WeHo in Detail: Art-chitectural gems

Walking allows the eye to capture the occasional detail we otherwise would miss. Photo by Ryan Gierach.
April 28, 2014

Photo essay by Ryan Gierach, West Hollywood, California

Wandering around West Hollywood with a camera is a real treat, especially for someone with an interest in history and historic architecture.

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In fact, my first book of history, published by Arcadia Publishing, was about a small town in Wisconsin that has an entire downtown area – seven blocks long containing 107 buildings – on the National Register of Historic Places, one of only six so protected in the nation.

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The city, Cedarburg, was built by extraordinarily skilled and prosperous Germans who used the Greek-Italianate monumental style to create what would become known as the “City with the Stone Face.”

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That’s why I called the history, “Cedarburg: A History Set in Stone” as a quip sarcastically questioning the solidity of history while paying obeisance to Cedarburg’s proud history.

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Some of the buildings in West hollywood remind me of home.

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West Hollywood and LA in general always attracted me because of the Churrigueresque Spanish Colonial Revival  architecture as represented by El Mirador and the amazing buildings such as the French Revival Granville or the Colonial House noted architect, Leland Bryant.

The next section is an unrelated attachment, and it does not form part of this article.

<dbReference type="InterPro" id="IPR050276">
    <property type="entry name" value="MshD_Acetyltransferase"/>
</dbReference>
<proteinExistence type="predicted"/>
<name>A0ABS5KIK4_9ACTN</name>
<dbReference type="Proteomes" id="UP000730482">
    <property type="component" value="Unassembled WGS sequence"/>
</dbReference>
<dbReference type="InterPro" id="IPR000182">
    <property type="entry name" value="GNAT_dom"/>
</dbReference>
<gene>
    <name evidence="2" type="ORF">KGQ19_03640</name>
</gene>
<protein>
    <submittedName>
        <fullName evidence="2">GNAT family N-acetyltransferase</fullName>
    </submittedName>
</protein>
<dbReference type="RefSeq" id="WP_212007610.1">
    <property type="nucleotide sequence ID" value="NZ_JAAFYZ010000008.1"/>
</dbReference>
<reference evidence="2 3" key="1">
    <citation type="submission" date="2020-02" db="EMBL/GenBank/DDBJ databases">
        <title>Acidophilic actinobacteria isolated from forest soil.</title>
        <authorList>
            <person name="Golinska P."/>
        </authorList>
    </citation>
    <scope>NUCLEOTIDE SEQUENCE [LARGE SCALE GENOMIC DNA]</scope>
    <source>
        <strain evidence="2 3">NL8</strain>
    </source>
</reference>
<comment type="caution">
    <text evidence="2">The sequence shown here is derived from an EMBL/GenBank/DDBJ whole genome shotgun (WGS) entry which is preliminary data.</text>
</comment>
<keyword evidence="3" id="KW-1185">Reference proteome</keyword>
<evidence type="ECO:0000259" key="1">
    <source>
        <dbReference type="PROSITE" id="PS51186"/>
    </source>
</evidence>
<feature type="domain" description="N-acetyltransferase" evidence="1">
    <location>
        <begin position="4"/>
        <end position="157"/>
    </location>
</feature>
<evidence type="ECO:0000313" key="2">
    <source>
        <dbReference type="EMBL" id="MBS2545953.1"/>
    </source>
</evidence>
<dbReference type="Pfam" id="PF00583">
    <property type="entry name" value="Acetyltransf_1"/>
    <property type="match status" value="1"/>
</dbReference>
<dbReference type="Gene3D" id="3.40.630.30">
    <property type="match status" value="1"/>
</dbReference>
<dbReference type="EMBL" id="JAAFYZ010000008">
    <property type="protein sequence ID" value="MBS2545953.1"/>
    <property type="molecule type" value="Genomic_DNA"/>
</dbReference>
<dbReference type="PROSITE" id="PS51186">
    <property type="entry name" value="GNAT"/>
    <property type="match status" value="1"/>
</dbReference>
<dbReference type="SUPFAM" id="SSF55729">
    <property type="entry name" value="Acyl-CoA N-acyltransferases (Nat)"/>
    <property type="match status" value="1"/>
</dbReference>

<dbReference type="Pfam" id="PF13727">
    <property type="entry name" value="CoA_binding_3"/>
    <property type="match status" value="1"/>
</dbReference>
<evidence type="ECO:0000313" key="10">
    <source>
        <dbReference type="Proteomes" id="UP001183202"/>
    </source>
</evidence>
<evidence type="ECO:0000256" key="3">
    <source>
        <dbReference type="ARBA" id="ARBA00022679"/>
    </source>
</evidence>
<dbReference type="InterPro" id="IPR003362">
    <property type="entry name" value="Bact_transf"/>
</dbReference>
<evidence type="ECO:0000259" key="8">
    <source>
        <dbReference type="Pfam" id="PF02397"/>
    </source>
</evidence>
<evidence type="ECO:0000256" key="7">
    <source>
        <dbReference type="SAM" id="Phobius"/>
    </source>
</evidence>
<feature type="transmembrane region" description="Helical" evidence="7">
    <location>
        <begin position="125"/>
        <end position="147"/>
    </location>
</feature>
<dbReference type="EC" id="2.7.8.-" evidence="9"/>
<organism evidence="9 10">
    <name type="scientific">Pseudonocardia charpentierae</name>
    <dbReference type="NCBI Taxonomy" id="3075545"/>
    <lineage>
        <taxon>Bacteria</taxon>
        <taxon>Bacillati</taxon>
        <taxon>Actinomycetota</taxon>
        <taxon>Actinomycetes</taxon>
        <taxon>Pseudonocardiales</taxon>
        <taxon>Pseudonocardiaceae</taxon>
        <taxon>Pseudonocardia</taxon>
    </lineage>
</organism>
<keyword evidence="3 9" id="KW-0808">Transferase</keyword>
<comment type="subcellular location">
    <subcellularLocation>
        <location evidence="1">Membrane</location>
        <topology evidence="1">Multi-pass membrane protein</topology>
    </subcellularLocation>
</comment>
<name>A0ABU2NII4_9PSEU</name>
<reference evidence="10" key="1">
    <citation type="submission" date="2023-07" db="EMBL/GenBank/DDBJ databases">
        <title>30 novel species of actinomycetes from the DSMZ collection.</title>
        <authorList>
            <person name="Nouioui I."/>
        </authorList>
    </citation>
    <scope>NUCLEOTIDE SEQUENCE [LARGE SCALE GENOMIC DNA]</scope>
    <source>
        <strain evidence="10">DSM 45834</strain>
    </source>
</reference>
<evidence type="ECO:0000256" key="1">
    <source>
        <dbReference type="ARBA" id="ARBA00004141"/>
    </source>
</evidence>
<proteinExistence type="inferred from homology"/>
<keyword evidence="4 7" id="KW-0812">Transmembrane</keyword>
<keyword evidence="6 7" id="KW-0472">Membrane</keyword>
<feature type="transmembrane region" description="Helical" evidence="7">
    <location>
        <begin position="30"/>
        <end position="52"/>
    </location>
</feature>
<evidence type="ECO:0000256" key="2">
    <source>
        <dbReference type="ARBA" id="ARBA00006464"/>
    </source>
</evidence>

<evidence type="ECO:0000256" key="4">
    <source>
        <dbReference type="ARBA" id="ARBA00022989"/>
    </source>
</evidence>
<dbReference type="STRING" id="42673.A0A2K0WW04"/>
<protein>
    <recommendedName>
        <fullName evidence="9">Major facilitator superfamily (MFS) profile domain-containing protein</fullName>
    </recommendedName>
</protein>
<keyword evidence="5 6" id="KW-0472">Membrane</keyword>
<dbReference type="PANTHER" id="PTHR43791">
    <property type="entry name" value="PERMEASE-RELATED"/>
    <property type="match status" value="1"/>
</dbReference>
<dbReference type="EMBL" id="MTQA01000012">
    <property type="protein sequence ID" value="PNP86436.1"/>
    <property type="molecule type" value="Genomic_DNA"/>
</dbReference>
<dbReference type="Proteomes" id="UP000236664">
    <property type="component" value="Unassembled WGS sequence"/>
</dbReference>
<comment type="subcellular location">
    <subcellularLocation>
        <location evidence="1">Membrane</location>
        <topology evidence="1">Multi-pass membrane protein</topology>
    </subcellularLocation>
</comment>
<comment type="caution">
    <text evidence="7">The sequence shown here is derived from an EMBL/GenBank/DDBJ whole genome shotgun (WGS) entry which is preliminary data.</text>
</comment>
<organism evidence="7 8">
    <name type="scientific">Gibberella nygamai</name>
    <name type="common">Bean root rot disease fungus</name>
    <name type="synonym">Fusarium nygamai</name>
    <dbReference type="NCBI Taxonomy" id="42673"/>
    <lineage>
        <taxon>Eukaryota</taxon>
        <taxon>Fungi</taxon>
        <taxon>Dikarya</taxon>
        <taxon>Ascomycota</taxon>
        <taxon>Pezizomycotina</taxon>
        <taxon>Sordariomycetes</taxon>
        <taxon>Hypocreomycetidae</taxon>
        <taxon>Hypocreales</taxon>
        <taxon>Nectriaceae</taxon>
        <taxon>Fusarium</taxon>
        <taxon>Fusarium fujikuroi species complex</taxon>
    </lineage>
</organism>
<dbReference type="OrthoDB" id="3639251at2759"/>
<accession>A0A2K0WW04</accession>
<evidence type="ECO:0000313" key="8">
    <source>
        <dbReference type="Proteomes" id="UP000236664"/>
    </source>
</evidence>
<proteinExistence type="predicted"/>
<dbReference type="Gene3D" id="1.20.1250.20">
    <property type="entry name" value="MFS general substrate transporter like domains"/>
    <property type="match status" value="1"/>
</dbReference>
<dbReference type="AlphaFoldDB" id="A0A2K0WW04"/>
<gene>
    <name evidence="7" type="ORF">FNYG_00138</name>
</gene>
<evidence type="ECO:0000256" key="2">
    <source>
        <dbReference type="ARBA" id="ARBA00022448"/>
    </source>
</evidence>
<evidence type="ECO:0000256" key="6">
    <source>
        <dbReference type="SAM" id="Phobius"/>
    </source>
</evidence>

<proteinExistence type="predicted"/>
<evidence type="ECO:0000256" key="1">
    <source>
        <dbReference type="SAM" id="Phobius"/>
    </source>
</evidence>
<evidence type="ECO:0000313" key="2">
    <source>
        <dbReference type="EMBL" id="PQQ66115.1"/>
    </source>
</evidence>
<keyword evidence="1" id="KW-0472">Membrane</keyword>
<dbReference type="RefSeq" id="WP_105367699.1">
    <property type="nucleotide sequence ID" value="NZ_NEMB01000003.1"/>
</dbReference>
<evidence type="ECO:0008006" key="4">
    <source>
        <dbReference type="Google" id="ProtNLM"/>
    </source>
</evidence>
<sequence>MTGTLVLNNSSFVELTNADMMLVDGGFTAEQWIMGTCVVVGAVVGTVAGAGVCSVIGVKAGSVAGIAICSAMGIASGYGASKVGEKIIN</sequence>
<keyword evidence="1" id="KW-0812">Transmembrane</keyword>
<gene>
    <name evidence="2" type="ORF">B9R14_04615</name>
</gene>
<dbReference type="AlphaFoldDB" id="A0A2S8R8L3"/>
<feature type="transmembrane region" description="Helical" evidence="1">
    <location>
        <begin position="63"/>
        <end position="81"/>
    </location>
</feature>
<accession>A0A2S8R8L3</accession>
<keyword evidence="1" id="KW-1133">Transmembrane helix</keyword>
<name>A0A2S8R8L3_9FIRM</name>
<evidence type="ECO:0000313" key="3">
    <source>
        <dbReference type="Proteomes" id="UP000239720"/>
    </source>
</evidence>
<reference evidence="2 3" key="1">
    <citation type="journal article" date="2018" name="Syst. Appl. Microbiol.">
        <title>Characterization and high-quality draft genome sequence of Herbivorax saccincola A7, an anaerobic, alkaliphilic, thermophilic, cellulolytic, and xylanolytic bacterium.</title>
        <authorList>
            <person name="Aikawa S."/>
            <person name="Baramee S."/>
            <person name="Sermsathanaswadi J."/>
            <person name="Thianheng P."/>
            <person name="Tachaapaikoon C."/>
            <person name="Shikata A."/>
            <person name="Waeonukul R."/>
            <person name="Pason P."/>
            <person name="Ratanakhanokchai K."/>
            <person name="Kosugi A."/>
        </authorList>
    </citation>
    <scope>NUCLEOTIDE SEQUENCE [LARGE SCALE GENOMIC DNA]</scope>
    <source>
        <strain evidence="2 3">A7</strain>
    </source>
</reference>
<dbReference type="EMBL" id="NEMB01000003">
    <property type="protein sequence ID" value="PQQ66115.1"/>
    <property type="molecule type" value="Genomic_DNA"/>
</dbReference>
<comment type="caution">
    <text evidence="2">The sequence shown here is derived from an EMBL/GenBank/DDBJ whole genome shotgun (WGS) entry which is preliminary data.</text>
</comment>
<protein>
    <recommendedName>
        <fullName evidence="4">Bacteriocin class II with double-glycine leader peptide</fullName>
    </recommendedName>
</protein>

A window on Harper, oft looked out of but seldom, if ever, into. Photo by Ryan Gierach

A window on Harper, oft looked out of but seldom, if ever, into.
Photo by Ryan Gierach

The seven-story building located at 1314 N. Hayworth Avenue (Hayworth Tower) is constructed in the Art Deco architectural style. The building stands as an example of the high-rise apartment housing type favored by members of the film industry who migrated to West Hollywood from New York City in the 1920′s and 1930′s.

The seven-story building located at 1314 N. Hayworth Avenue (Hayworth Tower) is constructed in the Art Deco architectural style. The building stands as an example of the high-rise apartment housing type favored by members of the film industry who migrated to West Hollywood from New York City in the 1920's and 1930's.

The seven-story Hayworth Tower is constructed in the Art Deco architectural style. People in the film industry who migrated to West Hollywood from New York City in the 1920′s and 1930′s favored this look and feel.

Such complexes as Patio del Moro, c. 1926 at Fountain and Harper Avenues, the city says was the first multi-family structure in the courtyard district and “illustrates the simple character of the beginnings of this significant development. It provides a historical vantage point from which to view and understand the increasingly ornate and sophisticated designs…

 

 

I had to include this for people like my husband, who could walk past it 1,000 times without noticing until someone calls attention to it. It is really, well, cute...

I had to include this for people like my husband, who could walk past it 1,000 times without noticing until someone calls attention to it. It is really, well, cute…

“This pattern of development also reflected an increasingly sophisticated population in the area, many of whom were associated with the film industry.”

The door at Patio Del Moro. Photo by Ryan GIerach.

The door at Patio Del Moro. Photo by Ryan GIerach.

The city’s web site also notes that El Mirador was designed by S. Charles Lee, and was constructed in 1929 by California Builders of Homes. The building represents the notable architect’s first project in the West Hollywood area. California Builders of Homes was also responsible for the construction of the Romanesque Villa, a building design by noted architect Leland Bryant, located one block east of the El Mirador.

El Mirador in West Hollywood. Photo by Ryan Gierach.

El Mirador in West Hollywood. Photo by Ryan Gierach.

I’ll leave you with this final image – it’s always fascinated me – of Sierra Towers, THE address in town.

Sierra Towers by Ryan Gierach.

Sierra Towers by Ryan Gierach.

Walking allows the eye to capture the occasional detail we otherwise would miss. Photo by Ryan Gierach.

Walking allows the eye to capture the occasional detail we otherwise would miss. Photo by Ryan Gierach.